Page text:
Most days art Critic Paul Carey-Kent spends hours on the train, traveling between his home in Southampton and his day job in Surrey. Could he, we asked, jot down whatever came into his head?
I do like a good typology. They have a fascination of their own, whether they’re art or not. Plenty have looked to be art as well since the prime example of the Bechers, who brought a rigorously consistent formality to their black and white shots of industrial structures: consistent angles, slightly overcast conditions, no human traces, taken from a ladder or platform. Yet there’s an alternative, seen in Simon Roberts’ just-published book Pierdom (and linked exhibition at the Flowers Gallery to 12th October) showing all 58 British seaside pleasure piers and the sites of some of the similar number lost since their 1910 peak. Roberts varies the angle, distance, extent of surroundings shown and role of people so that the individual geographical and social contexts of the piers are given full scope rather than being subsumed into regularity. That works in its different way, and suits the subjects’ wide range of current vibrancy, from community and tourist hubs to ruined husks.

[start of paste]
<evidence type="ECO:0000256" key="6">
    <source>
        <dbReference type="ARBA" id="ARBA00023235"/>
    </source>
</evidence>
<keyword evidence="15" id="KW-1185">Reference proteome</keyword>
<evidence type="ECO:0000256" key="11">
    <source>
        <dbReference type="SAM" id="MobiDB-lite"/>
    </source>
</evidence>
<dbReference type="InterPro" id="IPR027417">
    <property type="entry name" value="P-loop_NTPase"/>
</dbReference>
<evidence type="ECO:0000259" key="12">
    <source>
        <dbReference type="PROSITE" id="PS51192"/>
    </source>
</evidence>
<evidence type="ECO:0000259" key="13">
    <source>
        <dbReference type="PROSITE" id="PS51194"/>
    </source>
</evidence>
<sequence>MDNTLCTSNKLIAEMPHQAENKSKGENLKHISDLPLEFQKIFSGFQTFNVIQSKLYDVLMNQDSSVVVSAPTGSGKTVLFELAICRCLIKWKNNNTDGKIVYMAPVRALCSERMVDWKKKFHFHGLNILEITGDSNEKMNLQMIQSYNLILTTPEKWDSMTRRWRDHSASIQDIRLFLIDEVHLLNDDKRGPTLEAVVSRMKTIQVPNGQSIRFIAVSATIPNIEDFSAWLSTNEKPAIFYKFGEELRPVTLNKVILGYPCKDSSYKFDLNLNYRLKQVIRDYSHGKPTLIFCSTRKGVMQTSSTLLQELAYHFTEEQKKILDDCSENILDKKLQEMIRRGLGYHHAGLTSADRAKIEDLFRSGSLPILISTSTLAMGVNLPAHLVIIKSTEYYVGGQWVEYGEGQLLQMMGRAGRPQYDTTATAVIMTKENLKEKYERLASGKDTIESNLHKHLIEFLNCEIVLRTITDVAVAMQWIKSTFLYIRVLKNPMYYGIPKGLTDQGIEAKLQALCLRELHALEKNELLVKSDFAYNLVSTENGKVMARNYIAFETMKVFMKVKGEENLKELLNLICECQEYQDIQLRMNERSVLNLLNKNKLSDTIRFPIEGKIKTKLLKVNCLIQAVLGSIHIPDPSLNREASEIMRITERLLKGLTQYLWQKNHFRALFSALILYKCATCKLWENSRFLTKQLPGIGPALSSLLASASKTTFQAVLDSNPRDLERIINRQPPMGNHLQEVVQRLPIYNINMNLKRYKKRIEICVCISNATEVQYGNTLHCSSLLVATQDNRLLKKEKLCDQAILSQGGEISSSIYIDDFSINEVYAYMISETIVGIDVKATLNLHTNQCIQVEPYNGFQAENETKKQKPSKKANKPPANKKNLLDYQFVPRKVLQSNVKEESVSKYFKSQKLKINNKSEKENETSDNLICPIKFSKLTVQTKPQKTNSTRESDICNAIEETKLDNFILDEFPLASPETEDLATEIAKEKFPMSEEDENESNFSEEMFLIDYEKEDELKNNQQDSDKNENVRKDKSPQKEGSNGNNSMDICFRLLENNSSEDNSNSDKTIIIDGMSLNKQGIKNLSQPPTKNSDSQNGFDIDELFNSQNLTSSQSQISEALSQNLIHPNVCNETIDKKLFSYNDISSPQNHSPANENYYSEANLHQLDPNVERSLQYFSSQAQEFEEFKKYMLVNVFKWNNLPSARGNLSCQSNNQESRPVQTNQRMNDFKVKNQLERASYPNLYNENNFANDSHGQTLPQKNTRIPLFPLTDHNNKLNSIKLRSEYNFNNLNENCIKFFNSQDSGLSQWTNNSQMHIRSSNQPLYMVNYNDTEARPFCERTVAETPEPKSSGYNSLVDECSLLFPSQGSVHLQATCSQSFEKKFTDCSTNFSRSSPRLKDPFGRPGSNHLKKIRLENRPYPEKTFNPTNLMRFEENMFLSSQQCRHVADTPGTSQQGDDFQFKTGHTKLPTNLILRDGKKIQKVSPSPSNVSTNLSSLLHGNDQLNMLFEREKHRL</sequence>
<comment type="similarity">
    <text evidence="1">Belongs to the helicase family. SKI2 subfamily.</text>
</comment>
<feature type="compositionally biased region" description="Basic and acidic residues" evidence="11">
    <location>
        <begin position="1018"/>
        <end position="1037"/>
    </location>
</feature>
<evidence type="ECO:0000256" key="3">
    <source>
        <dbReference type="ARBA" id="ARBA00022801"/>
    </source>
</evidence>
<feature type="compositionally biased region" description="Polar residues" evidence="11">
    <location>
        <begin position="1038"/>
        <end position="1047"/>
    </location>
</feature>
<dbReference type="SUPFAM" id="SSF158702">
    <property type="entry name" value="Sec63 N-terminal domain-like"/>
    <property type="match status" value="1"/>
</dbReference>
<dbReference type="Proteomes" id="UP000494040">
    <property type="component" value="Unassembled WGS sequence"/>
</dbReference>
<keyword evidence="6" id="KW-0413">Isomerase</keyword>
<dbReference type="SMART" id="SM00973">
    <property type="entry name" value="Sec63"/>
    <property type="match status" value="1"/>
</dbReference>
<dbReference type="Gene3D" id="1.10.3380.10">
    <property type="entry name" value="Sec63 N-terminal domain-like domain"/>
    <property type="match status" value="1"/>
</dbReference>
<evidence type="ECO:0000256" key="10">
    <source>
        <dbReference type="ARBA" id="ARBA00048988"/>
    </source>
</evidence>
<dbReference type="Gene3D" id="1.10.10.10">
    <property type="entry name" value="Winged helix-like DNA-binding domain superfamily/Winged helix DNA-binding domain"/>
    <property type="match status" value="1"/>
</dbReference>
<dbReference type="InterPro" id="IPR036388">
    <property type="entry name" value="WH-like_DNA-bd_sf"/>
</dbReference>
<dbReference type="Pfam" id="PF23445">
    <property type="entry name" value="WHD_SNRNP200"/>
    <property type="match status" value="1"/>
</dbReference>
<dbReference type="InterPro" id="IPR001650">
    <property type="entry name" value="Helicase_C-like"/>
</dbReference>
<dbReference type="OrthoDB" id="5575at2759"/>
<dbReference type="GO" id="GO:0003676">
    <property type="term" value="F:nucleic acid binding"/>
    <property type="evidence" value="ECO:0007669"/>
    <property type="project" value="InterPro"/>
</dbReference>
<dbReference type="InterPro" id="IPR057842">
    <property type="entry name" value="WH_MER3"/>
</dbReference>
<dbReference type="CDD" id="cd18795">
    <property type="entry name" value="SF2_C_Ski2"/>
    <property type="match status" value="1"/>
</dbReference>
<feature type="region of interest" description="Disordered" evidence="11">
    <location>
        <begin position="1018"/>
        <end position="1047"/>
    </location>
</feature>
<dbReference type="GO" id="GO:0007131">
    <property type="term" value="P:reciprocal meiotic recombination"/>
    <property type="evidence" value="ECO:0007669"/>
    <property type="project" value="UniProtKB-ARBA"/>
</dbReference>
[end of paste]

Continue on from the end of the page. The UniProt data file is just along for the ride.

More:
The consistency is in their Victorian engineering: boards over light gothic ironwork on screw piling. The collection also drew me pleasurably into recalling which I’d actually seen – starting with Hastings, where I grew up, the pier shown in its recent, seriously fire-damaged state. Maybe I should declare an interest, but actually I could think of better ways of spending £12m on my home town than reconstructing the pier.